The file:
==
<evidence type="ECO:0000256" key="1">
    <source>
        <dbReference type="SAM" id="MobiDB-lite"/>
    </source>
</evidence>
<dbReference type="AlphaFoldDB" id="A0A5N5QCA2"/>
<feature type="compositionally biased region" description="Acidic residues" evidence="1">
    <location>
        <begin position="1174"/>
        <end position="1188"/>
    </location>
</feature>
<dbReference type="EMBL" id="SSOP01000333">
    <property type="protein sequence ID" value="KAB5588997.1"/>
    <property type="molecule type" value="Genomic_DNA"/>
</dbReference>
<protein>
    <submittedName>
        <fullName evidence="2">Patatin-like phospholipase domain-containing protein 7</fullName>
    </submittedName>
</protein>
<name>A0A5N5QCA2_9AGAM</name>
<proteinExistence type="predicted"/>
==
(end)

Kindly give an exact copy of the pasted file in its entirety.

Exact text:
<evidence type="ECO:0000256" key="1">
    <source>
        <dbReference type="SAM" id="MobiDB-lite"/>
    </source>
</evidence>
<dbReference type="AlphaFoldDB" id="A0A5N5QCA2"/>
<feature type="compositionally biased region" description="Acidic residues" evidence="1">
    <location>
        <begin position="1174"/>
        <end position="1188"/>
    </location>
</feature>
<dbReference type="EMBL" id="SSOP01000333">
    <property type="protein sequence ID" value="KAB5588997.1"/>
    <property type="molecule type" value="Genomic_DNA"/>
</dbReference>
<protein>
    <submittedName>
        <fullName evidence="2">Patatin-like phospholipase domain-containing protein 7</fullName>
    </submittedName>
</protein>
<name>A0A5N5QCA2_9AGAM</name>
<proteinExistence type="predicted"/>